The B2B marketplace opportunities

The B2B eCommerce market is massive. But unlike in B2C, where the marketplace model has spread across fields and industries, B2B is still largely blue ocean for marketplaces. Marketplaces entering the B2B sphere face challenges but also phenomenal growth opportunities.

Author: Juho Makkonen
Feb 2, 2022
Juho Makkonen
CEO & Co-founder

Chapter 1

B2B is an untapped marketplace opportunity

There's plenty of blue ocean left for the aspiring B2B marketplace entrepreneur.

The success of unicorns like Airbnb, Etsy, and Thumbtack has led to the adoption of the P2P/B2C marketplace model across fields and industries. B2B, however, has so far largely avoided the marketplace revolution.

This is despite the fact that B2B markets are massive. In 2019, the size of the global B2B eCommerce market was valued at $12.2 trillion. That is over six times the size of the B2C eCommerce market.

One possible explanation for the disparity is that compared to B2C, marketplaces entering B2B face a number of industry-specific challenges and platform requirements. Especially the B2B transaction and order flows (which I’ll get into later in this post) tend to be decidedly more complex than what’s required on a B2C or a P2P marketplace.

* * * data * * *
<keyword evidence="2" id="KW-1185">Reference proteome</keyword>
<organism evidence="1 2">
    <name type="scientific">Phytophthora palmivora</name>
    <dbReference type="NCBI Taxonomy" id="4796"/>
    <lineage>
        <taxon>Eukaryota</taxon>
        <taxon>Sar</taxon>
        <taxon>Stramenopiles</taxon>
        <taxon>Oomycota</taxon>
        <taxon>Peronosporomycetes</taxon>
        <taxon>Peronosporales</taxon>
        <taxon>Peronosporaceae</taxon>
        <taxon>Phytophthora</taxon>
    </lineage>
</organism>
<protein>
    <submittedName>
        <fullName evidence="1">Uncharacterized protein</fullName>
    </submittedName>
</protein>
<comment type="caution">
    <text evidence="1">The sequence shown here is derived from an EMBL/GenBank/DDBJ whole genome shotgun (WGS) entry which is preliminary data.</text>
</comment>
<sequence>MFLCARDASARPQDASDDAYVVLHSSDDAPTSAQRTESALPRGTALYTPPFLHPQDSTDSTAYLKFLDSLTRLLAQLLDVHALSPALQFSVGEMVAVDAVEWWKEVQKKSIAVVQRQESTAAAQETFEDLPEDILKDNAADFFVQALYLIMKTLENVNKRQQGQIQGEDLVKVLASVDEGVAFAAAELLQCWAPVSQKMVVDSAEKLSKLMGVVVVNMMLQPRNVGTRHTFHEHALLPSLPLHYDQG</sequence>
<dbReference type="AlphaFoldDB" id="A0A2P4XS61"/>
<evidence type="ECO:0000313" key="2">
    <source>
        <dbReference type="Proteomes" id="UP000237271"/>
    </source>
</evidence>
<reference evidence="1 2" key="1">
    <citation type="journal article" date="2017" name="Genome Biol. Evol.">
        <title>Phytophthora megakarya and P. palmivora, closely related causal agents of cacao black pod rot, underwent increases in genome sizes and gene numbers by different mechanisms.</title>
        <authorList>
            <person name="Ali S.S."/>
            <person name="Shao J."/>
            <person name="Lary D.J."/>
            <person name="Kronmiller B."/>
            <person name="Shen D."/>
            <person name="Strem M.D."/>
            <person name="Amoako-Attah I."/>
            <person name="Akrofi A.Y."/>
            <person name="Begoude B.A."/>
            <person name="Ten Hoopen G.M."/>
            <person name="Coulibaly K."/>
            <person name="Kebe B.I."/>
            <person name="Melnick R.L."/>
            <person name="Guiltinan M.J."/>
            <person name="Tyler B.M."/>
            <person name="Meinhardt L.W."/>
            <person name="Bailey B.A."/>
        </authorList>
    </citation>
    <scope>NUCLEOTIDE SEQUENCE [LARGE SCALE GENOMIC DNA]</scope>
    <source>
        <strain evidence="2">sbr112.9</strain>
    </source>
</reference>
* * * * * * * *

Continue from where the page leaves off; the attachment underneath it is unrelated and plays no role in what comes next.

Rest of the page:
Despite the challenges, many investors have brought up B2B as the biggest untapped opportunity for marketplaces (check out our interviews with Josh Breinlinger, Fabrice Grinda, Ben Narasin, James Currier, and Mathias Ockenfels for thought-provoking analyses).

In the following article, I’ll analyze the opportunities and challenges of B2B marketplaces and unpack the core requirements for building a successful B2B platform.

Chapter 2

The marketplace opportunities in B2B

Several factors contribute to the potential business-to-business markets have for marketplaces.

The size of the B2B eCommerce market alone makes it an interesting opportunity. But there are several more factors that contribute to its potential, specifically from the viewpoint of a marketplace entrepreneur or a business looking to enrich its offerings with a platform approach.